Thomas De Quincey

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De Quincey, Thomas

(də kwĭn`sē), 1785–1859, English essayist. In 1802 he ran away from school and tramped about the country, eventually settling in London. His family soon found him and entered him (1803) in Worcester College, Oxford, where he developed a deep interest in German literature and philosophy. He left Oxford in 1808 without completing his degree and settled (1809) at Grasmere, where he made the acquaintance of Wordsworth. By 1817 the opium habit, which he had begun while at Oxford, had reached its height. He achieved literary eminence with the publication of his Confessions of an English Opium-Eater (1822), which first appeared in the London Magazine in 1821. It is an account of the progress of his drug habit, including descriptions of the bizarre and spectacular dreams he had while under the influence of opium. He became a prolific contributor to various journals, especially to Blackwood's, Edinburgh, after 1825. Among his best works—all written in a polished, highly imaginative, and discursive prose—are "On Murder Considered as One of the Fine Arts," "Suspiria de Profundis," "On the English Mail-Coach," "On the Knocking at the Gate in Macbeth," and Autobiographic Sketches (1853).


See his letters (ed. by W. H. Bonner, 1936); his diary for 1803 (ed. by H. A. Eaton, 1927); biographies by E. Sackville-West (1936), H. A. Eaton (1936, repr. 1972), G. Lindop (1981), and F. Wilson (2016); studies by J. E. Jordan (1952, repr. 1973), A. Goldman (1965), V. A. DeLuca (1980), and R. L. Snyder, ed. (1986).

De Quincey, Thomas


Born Aug. 15, 1785, in Manchester; died Dec. 8, 1859, in Edinburgh. British author.

In his autobiographical work Confessions of an English Opium-eater (1822; Russian translation, 1834), De Quincey combined the story of his life of poverty with descriptions of his visions under the influence of narcotics. He published a newspaper which had a conservative orientation. In his literary affinities he was close to the poets of the lake school. He wrote works on Shakespeare, Milton, Shelley, and Keats and contributed to the development of decadent literature.


The Collected Writings, vols. 1–14. Edited by D. Masson. London, 1896–97.


Istoriia angliiskoi literatury, vol. 2, issue 1. Moscow, 1953.
Proctor, S. K. Thomas De Quincey’s Theory of Literature. New York, 1966. (Bibliography, pp. 299–306.)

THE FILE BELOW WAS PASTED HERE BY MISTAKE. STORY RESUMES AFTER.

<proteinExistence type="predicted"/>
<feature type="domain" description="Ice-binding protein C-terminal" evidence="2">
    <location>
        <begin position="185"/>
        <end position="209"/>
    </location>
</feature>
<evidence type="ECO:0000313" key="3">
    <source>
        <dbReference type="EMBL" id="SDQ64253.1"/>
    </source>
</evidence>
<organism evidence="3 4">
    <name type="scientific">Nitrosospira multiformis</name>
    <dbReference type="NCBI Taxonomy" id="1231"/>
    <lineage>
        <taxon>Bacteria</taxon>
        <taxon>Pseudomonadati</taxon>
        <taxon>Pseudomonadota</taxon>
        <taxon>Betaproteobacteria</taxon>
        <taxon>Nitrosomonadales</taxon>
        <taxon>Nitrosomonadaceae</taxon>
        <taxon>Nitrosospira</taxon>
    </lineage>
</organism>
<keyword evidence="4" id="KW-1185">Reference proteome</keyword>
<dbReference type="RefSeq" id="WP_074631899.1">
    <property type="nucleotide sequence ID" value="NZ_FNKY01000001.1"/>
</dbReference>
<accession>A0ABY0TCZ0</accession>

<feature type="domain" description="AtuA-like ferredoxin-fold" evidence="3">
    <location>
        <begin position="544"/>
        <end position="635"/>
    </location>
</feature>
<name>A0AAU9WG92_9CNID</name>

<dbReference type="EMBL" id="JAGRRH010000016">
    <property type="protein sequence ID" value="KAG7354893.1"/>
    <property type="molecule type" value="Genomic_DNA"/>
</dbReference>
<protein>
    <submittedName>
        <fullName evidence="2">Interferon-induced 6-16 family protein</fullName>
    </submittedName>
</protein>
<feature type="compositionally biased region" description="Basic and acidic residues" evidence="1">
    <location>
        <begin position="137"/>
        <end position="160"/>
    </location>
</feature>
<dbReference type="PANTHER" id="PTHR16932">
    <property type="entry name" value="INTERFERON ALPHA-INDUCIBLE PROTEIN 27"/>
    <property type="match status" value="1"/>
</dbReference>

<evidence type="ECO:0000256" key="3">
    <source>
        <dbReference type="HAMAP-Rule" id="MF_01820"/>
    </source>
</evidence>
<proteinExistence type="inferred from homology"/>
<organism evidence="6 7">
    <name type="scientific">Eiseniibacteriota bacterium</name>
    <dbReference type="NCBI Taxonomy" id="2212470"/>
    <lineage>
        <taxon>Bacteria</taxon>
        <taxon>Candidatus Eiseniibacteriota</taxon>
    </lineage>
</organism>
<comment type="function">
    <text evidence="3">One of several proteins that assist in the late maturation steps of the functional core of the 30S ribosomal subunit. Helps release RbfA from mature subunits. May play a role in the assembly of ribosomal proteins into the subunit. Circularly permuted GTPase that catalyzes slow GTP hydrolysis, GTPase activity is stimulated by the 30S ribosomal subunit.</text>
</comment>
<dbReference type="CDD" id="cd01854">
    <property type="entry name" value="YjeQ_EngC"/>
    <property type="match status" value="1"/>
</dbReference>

Green, J. A. Thomas De Quincey: A Bibliography. New York [1968].
References in periodicals archive ?
32) On 28 May Quatremere de Quincy wrote to Canova to inform him of the move, adding that he didn't know its final destination, but creatively suggesting that it could be adapted into a 'Peacemaking Mars' (Matte pacifero) for its new setting, with the simple addition of a bronze helmet, a staff in one hand and a figure of peace in the other.
A letter from Canova to Quatremere de Quincy dated 2 March 1816 suggests that he accepted the situation: 'It is just as well that things remain as they are, it is not the time to talk about such matters at the moment and the proposal would never have been accepted.
Coleridge and De Quincy represent the aesthetic counterparts to Burke and Paine, vividly depicting the effect on Romantic British culture of discourses regulating the body.
Other reviewers stated the novel reminded one of Burton, De Quincy, and Charles Lamb.
Minister for Foreign Affairs, Jean-Paul Adam met with, His Excellency Bruno Parrilla, Minister for Foreign Affairs of the Republic of Cuba at Maison Queau de Quincy yesterday.
The Ministry of Foreign Affairs briefed the families of the Seychellois currently in imprisonment in Qena, in the Arab Republic of Egypt at Maison Queau de Quincy.
Minister for Foreign Affairs, Jean Paul Adam, and Minister for Home Affairs, JoE1/2l Morgan met with the Minister for Defence of the Kingdom of Denmark, at Maison Queau de Quincy were they reiterated that operations to counter piracy must remain high on the international agenda.